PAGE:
One Eye on Fundamentals, One on Macros

November 8, 2012 12:45 AM

What Traders are Talking About:

* Waiting for USDA's reports with an eye on macros. Grain traders are anxiously awaiting USDA's November crop reports Friday morning. Although the data may not be market-moving, traders are unwilling to aggressively add positions ahead of the reports. At the same time, traders continue to closely monitor the macro-economic environment. In addition to the U.S. fiscal cliff situation, which is garnering a lot of attention now that the elections are done, Europe is moving back into the headlines. European Central Bank President Mario Draghi issued a dour economic outlook for Europe yesterday and investors are watching to see if Greece can clear austerity measures needed for the next batch of bailout funding to keep the country from defaulting on sovereign debt. There's also talk Spain is leaning away from asking for emergency funding. Meanwhile, the European Central Bank left interest rates unchanged this morning, as expected.

The long and short of it: Grain traders want to focus mostly on fundamentals, but there's a lot of macro-economic "noise" that could be a distraction in the coming days/weeks.

* Brazil revises crop estimates. Conab, the supply agency of the Brazilian government slightly revised up its soybean production range, while modestly lowering the production forecast range for corn. The revisions were driven by acreage assumptions based on surveys of farmers. Conab now sees soybean production at 80.09 MMT to 82.99 MMT compared to a range of 80 MMT to 82.8 MMT last month. Conab forecasts corn production at 71.55 MMT to 72.85 MMT versus a range of 71.9 MMT to 73.2 MMT in October.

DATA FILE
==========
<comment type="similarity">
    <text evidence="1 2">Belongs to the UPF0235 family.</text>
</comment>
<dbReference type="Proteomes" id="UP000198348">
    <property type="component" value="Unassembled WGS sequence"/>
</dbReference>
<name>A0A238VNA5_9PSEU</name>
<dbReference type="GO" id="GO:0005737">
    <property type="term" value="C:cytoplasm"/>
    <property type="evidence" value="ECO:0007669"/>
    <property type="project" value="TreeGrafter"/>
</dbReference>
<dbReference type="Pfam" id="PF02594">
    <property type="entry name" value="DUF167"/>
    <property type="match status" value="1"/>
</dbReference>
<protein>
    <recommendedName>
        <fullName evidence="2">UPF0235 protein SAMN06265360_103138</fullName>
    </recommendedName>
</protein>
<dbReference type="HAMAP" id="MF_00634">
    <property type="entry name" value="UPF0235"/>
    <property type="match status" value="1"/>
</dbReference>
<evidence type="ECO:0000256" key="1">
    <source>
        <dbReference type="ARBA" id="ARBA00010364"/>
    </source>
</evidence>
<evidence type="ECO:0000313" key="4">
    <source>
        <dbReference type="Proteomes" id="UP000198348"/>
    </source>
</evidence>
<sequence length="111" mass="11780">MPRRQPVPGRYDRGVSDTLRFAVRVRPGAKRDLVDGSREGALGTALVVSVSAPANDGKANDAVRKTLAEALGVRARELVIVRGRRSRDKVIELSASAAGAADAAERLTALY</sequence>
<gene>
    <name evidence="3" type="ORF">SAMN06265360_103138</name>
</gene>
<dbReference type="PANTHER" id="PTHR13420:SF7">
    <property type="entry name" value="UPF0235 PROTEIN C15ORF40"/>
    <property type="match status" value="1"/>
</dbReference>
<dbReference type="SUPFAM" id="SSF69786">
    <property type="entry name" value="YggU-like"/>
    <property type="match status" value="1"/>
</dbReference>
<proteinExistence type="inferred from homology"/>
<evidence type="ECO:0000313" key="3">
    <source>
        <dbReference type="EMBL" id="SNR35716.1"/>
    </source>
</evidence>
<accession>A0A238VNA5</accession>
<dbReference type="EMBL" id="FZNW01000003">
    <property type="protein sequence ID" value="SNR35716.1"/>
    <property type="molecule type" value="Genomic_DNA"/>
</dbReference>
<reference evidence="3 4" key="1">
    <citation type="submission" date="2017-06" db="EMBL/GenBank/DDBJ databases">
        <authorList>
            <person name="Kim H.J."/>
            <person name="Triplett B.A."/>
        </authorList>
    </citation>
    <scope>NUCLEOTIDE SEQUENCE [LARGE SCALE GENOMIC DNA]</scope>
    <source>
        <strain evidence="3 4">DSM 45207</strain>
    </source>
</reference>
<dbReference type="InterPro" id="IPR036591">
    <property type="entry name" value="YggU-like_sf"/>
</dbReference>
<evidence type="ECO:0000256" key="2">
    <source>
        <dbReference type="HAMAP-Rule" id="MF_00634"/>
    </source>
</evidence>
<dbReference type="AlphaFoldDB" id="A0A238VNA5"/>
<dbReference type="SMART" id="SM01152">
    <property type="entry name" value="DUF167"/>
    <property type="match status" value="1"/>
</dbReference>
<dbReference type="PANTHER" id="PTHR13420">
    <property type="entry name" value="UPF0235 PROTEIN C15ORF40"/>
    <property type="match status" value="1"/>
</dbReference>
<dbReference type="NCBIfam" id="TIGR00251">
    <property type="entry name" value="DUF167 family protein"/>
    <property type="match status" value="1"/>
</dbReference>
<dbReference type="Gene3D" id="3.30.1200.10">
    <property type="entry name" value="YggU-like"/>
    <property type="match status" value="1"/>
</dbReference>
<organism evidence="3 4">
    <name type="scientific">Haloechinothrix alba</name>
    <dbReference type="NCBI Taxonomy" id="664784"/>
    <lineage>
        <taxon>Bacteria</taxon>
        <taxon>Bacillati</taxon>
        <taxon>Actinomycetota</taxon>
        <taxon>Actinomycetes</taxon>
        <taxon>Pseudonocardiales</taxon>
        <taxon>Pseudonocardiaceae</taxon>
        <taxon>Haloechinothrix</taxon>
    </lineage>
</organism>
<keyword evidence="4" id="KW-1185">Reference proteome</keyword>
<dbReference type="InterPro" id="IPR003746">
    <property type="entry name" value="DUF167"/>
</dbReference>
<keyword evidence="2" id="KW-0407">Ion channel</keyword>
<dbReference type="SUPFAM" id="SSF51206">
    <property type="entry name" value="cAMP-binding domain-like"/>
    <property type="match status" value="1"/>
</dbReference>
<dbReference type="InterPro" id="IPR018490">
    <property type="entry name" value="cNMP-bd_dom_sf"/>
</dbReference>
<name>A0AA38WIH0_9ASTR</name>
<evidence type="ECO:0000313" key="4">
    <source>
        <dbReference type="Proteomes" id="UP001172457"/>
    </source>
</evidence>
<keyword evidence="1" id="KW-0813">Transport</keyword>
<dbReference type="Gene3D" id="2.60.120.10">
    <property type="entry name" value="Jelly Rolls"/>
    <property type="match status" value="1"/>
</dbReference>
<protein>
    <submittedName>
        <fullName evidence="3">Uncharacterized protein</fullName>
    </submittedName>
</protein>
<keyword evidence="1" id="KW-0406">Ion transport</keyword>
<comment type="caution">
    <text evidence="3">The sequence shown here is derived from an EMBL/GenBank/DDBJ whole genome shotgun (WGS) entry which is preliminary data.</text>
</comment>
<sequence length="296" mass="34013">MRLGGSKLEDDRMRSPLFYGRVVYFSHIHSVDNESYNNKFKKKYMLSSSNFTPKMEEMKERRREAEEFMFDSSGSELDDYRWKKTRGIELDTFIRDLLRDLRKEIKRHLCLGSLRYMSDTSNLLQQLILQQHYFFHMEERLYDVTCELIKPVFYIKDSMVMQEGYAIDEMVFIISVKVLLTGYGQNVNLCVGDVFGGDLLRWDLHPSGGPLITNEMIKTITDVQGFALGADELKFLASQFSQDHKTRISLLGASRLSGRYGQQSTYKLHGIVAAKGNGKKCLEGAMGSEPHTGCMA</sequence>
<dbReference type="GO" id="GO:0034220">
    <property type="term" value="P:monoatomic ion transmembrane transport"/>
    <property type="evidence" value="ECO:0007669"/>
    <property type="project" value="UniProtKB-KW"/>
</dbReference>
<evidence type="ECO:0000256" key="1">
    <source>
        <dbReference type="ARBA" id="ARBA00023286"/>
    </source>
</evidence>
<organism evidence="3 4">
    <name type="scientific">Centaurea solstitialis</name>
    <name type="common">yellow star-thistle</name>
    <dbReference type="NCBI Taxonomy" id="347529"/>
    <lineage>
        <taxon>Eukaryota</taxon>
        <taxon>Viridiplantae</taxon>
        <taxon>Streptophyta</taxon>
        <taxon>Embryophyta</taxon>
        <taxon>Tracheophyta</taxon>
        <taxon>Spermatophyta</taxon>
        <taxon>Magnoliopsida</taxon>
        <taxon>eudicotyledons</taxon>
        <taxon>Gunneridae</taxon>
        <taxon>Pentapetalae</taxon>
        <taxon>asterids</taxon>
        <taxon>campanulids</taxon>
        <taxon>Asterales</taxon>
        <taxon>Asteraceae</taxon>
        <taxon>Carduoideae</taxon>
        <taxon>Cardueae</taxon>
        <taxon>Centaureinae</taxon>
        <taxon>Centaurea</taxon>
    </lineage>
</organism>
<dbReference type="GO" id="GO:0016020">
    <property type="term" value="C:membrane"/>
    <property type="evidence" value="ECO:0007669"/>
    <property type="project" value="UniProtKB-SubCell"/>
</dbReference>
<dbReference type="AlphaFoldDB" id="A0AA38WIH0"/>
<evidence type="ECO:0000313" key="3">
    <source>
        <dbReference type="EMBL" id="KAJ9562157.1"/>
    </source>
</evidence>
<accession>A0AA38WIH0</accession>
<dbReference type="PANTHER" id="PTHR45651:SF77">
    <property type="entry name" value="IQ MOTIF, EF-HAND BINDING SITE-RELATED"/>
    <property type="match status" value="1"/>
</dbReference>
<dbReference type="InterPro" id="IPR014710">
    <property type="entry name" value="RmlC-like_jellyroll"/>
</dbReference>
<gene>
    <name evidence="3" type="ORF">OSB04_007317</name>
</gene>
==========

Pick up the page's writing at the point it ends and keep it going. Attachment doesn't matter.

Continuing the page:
The long and short of it: While the new production forecasts are based on acreage changes, there was no mention of some intended corn acres switching to soybeans, which is a distinct possibility given corn planting delays in some areas.

* Wheat concerns heighten. Traders are growing increasingly concerned with HRW crop prospects in the Plains. While it's hard to get traders too concerned with crop prospects in the fall, with very dry conditions and little relief likely for at least the next two weeks, there's concern with crop establishment. Plus, Australian production forecasts are declining and exportable supplies in the Black Sea region are tightening. So... in addition to U.S. crop concerns, there are hopes demand for U.S. wheat will improve, which is supportive.

The long and short of it: The improving fundamental situation for wheat has been enough to keep the market from dropping, but hasn't been enough yet to trigger an upside breakout from the extended, choppy trading range.



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